I just finished watching this post on You Tube: https://www.youtube.com/watch?v=_FBcz3tBH74
I must admit that when I first saw Genesis on television, on the Midnight Special in 1973, I was underwhelmed. I was familiar with Watcher of the Skies and liked the song. It was in regular rotation on WNEW FM in NY. However, I wasn’t ready for Peter Gabriel’s campy performance. Moreover, as a Mahavishnu John McLaughlin fan I was expecting intense soloing when I caught sight of a double neck guitar. I didn’t realize that it was a combination Rickenbacker bass and 12 string.
It took my friend Frank from Manhattan to convince me a few years later, by playing The Lamb Lies Down on Broadway for me, that I should pay attention to Genesis. I quickly bought their back catalog. Unfortunately for me, by the time I caught them live, in 1976, Peter Gabriel had departed the group. However, I must say that it was a treat to see Bill Bruford (ex Yes and King Crimson), as he assisted on drums to let Phil Collins front the band. The opening act was the Strawbs.
And, I did get to see Peter Gabriel on his first solo tour in early 1977 at the Capitol Theatre in Passaic, NJ. Robert Fripp was present on guitar, albeit, he was playing offstage due to some legal consideration. The opening act was Tom Verlaine and Television. The highlight for me was when Gabriel performed Back In N.Y.C.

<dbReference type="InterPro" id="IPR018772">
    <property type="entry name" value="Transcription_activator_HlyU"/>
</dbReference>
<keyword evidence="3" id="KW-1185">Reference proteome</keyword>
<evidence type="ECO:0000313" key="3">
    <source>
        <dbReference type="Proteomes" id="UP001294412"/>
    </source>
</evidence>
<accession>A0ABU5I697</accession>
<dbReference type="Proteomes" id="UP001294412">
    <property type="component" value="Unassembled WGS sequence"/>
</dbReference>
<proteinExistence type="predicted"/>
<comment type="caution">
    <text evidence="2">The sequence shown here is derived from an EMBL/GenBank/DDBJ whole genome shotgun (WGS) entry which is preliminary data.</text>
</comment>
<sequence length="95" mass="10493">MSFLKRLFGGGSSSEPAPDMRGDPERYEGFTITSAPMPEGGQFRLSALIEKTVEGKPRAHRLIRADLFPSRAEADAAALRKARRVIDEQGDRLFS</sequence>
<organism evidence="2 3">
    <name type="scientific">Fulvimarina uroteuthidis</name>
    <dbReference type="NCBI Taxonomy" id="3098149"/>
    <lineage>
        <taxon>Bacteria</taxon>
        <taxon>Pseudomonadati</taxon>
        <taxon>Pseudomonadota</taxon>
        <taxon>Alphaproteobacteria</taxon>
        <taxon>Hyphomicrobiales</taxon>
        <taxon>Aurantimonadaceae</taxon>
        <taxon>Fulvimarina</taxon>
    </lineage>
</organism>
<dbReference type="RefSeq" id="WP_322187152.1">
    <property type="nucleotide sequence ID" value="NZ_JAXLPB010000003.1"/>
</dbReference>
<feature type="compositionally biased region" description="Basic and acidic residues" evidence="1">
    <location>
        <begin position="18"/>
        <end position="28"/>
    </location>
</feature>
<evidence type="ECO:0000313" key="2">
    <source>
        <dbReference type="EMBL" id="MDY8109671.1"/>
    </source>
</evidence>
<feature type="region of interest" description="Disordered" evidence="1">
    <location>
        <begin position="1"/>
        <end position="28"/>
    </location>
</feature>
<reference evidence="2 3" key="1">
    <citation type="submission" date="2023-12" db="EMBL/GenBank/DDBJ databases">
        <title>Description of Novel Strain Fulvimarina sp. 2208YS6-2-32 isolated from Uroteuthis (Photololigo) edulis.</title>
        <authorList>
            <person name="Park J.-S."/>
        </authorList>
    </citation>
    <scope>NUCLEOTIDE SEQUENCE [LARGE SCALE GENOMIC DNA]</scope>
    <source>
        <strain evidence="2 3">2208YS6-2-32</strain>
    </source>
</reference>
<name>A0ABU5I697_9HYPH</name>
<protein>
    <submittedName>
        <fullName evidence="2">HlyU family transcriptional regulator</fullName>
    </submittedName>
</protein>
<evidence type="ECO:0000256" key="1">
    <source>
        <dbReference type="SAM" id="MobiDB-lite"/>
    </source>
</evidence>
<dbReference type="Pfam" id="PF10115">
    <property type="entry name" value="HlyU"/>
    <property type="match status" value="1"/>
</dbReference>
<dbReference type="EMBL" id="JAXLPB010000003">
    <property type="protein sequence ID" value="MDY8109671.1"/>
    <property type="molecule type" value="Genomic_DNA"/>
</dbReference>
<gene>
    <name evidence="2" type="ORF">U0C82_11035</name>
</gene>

Watching this Genesis concert on You Tube, I was struck by their impeccable musicianship. I think this band was sorely underrated. Collins’ mastery of difficult time signatures is impressive. He makes it seem effortless and even sings while doing so. Heck, I struggle to sing while playing guitar unless I’m strumming something relatively simple.
Steve Hackett, on guitar, floors me. He is very reminiscent of Robert Fripp, except that he incorporates two hand tapping into his playing – and this is before Van Halen or other shredders. By the way, I am very covetous of his Les Paul with mini-Humbuckers – talk about great tone! Tony Banks is as good as any progressive rock keyboardist and he certainly holds his own here. Mike Rutherford also shows prowess with odd time signatures and fills in with bass pedals when playing the 12 string. It also doesn’t hurt that Rutherford and Banks double on 12 string guitar.
Once you get where he is coming from, Gabriel’s over the top performance is enjoyable. And his unique voice lent the grit and cry that Genesis needed, and sadly lacked during the Phil Collins era. His flute playing was never really featured but served more as adornment during quieter passages.
I really miss those days when rock musicians could care less about having a hit or reaching the mainstream or fitting into a particular niche. They were focused on musicianship and had a unique vision and this usually translated into more interesting music. I will never understand why Progressive Rock was once so well received but was later relegated to the dustbin of history.